The SEC suspends Tennessee's Bruce Pearl for eight games

Since Tennessee administrators wouldn't suspend embattled basketball coach Bruce Pearl for violating NCAA recruiting rules and misleading investigators, the SEC decided to do it for them.

The conference announced Friday that Pearl has been suspended for the Volunteers' first eight conference games this season. Pearl made excessive phone calls to recruits and lied to NCAA investigators about photos taken of him and recruits, whom he improperly hosted at his home in 2008.

"The suspension from coaching duties has been imposed after a careful review of the facts established during the NCAA's investigation and reported to the SEC office," SEC commissioner Mike Slive said in a statement. "I am extremely disappointed in the nature of the violations involving Coach Pearl and the Tennessee men's basketball program.

"The penalty applied to this circumstance is significant, which is consistent with the directive approved by the SEC membership in 2010 granting the Commissioner authority to act in such cases."

The SEC's suspension comes two months after Tennessee docked his pay $1.5 million over the next five years and banned him from off-campus recruiting for a year in hopes of softening the blow of looming NCAA sanctions. Further punishment from the NCAA likely won't come until after the season since the organization has yet to send Tennessee its notice of allegations yet.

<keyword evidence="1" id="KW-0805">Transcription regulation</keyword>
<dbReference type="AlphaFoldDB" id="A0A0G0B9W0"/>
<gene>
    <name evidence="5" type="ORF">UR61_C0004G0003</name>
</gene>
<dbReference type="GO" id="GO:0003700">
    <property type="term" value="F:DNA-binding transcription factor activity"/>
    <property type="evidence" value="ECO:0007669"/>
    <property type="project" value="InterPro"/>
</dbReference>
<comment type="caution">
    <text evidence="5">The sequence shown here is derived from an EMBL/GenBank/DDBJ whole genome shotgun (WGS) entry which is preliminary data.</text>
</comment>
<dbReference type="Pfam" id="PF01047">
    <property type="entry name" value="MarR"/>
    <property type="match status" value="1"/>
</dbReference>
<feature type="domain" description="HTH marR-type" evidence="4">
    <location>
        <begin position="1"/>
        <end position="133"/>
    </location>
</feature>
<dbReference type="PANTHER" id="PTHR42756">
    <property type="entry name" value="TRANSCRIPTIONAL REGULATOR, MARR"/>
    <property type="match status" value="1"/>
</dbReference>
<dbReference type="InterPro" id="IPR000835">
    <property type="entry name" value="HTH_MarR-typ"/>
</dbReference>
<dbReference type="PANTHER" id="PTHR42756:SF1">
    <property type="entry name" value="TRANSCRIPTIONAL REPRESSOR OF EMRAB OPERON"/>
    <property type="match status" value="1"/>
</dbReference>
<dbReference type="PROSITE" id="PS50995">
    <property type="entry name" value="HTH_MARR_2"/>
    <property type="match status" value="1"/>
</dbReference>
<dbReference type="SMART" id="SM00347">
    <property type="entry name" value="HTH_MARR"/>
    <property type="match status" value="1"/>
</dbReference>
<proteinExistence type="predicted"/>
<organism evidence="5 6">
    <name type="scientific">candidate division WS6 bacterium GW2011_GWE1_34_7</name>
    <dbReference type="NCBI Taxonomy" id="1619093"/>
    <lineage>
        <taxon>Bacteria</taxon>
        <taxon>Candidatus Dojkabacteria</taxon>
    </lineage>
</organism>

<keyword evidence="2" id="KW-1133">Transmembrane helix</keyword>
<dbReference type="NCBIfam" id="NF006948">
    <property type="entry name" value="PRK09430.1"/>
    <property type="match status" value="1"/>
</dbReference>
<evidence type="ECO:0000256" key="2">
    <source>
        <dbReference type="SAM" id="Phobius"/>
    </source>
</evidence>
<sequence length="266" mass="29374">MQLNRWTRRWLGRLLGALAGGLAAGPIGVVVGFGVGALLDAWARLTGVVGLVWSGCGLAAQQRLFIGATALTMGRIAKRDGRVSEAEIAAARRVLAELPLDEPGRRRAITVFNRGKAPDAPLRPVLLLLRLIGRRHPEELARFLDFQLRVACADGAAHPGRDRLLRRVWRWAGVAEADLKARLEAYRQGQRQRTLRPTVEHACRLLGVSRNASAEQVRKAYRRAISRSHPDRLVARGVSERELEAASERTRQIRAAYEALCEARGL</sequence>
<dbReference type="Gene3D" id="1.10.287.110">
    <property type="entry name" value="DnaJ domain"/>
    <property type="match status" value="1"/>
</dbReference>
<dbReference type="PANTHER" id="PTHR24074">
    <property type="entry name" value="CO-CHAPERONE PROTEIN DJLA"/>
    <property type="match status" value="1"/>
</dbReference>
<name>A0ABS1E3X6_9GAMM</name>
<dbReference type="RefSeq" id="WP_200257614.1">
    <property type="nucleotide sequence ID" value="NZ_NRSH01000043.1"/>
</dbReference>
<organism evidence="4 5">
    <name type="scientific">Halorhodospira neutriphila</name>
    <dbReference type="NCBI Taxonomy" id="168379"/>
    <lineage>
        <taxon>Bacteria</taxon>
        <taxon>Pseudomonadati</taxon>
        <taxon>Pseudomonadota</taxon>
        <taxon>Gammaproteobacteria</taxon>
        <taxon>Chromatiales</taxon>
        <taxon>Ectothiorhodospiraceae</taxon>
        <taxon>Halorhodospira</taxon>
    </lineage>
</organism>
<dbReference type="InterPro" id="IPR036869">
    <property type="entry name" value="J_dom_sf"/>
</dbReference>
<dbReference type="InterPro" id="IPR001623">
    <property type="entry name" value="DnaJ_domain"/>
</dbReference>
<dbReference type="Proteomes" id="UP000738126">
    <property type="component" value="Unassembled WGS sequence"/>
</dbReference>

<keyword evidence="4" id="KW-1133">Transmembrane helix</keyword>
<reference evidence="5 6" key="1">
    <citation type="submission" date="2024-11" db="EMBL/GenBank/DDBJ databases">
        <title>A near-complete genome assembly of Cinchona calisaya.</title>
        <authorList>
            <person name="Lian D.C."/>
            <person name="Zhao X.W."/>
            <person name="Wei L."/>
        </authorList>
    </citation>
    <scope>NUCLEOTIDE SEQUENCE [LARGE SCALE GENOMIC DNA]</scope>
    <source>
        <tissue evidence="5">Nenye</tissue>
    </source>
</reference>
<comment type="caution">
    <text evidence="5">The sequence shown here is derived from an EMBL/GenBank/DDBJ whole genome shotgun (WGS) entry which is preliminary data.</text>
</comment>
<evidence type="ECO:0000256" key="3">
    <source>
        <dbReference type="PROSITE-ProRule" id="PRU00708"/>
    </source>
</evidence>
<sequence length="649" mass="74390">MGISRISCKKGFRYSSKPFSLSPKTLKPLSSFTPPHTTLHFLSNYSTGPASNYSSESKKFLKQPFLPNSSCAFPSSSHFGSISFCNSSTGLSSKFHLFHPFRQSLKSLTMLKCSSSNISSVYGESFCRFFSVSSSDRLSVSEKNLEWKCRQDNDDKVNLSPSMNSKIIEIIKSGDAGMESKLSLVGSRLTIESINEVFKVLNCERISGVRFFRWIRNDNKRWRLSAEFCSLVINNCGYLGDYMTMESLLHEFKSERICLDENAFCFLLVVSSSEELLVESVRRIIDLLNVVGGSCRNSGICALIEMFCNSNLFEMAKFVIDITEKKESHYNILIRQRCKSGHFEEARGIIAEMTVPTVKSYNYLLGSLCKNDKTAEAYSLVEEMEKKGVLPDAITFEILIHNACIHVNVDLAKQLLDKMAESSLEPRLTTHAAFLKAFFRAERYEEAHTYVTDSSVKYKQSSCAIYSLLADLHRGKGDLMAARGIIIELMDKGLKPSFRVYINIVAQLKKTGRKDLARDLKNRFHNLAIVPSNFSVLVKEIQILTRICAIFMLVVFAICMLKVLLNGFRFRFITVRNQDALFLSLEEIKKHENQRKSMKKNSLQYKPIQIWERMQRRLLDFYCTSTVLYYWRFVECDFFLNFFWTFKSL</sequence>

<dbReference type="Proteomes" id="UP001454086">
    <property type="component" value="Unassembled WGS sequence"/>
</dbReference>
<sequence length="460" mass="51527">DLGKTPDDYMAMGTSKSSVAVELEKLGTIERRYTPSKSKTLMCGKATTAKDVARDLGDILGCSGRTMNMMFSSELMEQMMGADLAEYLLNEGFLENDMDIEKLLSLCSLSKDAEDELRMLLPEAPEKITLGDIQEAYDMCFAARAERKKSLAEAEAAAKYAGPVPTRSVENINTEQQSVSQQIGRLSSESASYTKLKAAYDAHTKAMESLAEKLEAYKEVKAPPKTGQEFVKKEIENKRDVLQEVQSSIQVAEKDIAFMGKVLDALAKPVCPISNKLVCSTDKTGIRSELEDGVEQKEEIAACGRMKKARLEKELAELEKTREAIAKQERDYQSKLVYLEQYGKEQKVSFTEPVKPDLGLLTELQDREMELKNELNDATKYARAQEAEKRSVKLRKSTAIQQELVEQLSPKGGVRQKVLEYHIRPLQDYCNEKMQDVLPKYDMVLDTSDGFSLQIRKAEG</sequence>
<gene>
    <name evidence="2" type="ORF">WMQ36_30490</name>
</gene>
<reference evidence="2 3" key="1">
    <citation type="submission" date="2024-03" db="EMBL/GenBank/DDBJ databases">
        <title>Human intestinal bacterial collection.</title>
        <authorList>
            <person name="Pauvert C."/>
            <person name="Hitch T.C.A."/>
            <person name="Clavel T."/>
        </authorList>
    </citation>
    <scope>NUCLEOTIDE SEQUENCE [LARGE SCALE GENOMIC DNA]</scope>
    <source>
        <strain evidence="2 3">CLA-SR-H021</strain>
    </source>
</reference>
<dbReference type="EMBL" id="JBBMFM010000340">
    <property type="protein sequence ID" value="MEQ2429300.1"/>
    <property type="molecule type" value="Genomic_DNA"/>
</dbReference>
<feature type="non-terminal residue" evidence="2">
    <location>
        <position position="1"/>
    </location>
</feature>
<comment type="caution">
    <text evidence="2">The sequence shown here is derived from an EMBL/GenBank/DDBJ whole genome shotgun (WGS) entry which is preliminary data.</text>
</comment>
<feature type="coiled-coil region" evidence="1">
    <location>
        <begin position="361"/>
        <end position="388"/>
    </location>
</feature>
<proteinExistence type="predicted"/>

As a result of the SEC's suspension, Pearl cannot participate in any gameday preparation, meetings and activities between Jan. 8 and Feb. 5. Curiously, Pearl will be able to coach Tennessee's Jan. 22 game against UConn because it is not a conference game.

"These penalties are directed at me based on the things I've done. I've made these mistakes, and these are the results," Pearl said during a news conference in Knoxville on Friday. "I'm appreciative of the support I've received from the University. It is our intention to overcome this adversity, and it is my anticipation that we will."

Pearl was wise not to complain too much about the SEC's suspension even though it's highly unusual for a conference to issue a penalty like this. Considering that he knowingly cheated and then lied about it, he's lucky to still have a job at all.

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